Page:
Average Weight Loss in Marine Corps Basic Training
Basic Training for the United States Marine Corps, also called boot camp, is the initial 13 weeks of training all recruits must complete before they can go further in the Marine Corps. Out of all of the United States military divisions, the Marine Corps has the strictest standards when it comes to height and weight, as well as the hardest physical fitness test. While there are no statistics available to the public to reflect average recruit weight loss, there are certain elements of training that will give you an idea of what you can expect.
Weight loss is a result of burning more calories than you consume. One way to increase the deficit is through physical activity. To burn one pound of fat, you must increase your caloric expenditure by 3500 calories. During basic training, you participate in physical training classes six days a week. This activity is more than some recruits are used to, and so increases the calories burned each day. Food rations are also quite different than most recruits are used to consuming. This plays a large part in weight loss at basic training.
Physical training classes at boot camp consist of a run and calisthenics -- pushups, situps and jumping jacks, for example -- every day except Sunday. If each class involves a 40-minute run at a pace of 6 mph, an 180-lb. recruit will burn 544 calories. Add in 20 minutes of intense calisthenics, and that same recruit burns another 218 calories. That's 762 calories being burned, six days a week. Plus recruits may also take martial arts classes, self-defense classes and other physically active classes that will burn even more calories every day.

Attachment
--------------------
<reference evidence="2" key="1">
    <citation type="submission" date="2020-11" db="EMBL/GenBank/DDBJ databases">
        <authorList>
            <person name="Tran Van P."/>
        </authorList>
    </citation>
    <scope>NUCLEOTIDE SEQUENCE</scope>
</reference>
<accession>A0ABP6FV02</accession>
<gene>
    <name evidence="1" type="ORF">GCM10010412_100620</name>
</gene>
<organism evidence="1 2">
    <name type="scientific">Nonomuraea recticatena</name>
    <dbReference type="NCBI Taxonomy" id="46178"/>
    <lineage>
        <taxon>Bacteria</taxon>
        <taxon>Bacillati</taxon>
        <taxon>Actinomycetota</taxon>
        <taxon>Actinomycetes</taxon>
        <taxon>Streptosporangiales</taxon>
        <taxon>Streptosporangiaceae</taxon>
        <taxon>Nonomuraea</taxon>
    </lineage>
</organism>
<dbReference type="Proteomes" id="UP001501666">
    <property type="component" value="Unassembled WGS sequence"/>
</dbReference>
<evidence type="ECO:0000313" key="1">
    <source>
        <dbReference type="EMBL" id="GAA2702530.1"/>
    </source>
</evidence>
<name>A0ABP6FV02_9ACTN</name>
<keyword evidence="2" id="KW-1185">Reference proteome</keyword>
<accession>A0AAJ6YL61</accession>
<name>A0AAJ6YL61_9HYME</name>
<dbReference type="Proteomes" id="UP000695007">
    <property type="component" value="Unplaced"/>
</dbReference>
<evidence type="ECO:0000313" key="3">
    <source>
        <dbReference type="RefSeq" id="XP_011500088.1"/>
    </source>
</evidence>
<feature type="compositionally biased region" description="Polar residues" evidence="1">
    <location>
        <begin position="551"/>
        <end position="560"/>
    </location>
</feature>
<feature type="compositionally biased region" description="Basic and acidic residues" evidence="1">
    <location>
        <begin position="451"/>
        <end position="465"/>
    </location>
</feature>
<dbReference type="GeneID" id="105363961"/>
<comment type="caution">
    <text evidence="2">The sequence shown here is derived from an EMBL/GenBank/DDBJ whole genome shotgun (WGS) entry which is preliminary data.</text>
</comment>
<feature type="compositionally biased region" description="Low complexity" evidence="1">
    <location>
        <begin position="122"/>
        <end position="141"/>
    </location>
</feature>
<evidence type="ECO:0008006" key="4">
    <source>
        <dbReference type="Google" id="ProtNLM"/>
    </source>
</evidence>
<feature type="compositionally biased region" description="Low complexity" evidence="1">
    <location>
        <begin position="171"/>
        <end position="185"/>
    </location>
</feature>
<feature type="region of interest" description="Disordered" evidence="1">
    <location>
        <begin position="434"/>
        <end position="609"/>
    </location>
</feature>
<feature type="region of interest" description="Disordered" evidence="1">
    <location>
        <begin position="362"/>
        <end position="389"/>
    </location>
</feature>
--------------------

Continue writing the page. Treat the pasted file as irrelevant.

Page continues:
Change in Diet
Recruits get only three opportunities to eat each day during basic training. Breakfast, lunch and dinner are placed at set intervals and no snacks are offered. Recruits are not allowed to have food in barracks, or outside of mess hall. This is quite a challenge for some recruits that may be used to eating when and where they want. At the beginning of basic training, all recruits are weighed and measured. Recruits considered underweight by Marine Corps standards receive double rations for the remainder of the course. Overweight recruits receive reduced rations.
Expected Weight Changes
Changes in your body weight will depend on the shape you are in when you enter basic training. Some recruits will actually gain weight because they will increase their lean muscle mass. Many recruits will lose weight due to decreased calorie consumption and increased physical activity. Remember that body weight is not an accurate predictor of fitness, because it does not distinguish between fat and muscle. Increased physical activity also increases your bone mass, which can result in healthy weight gain.
Rick Rockwell is a self-employed personal trainer and experienced freelance writer. His articles have been published throughout the Internet. He has more than eight years of experience as a certified personal trainer, group fitness instructor and lifestyle coach. His company, Rockwell Fitness, is dedicated to educating and empowering others to live healthy lifestyles.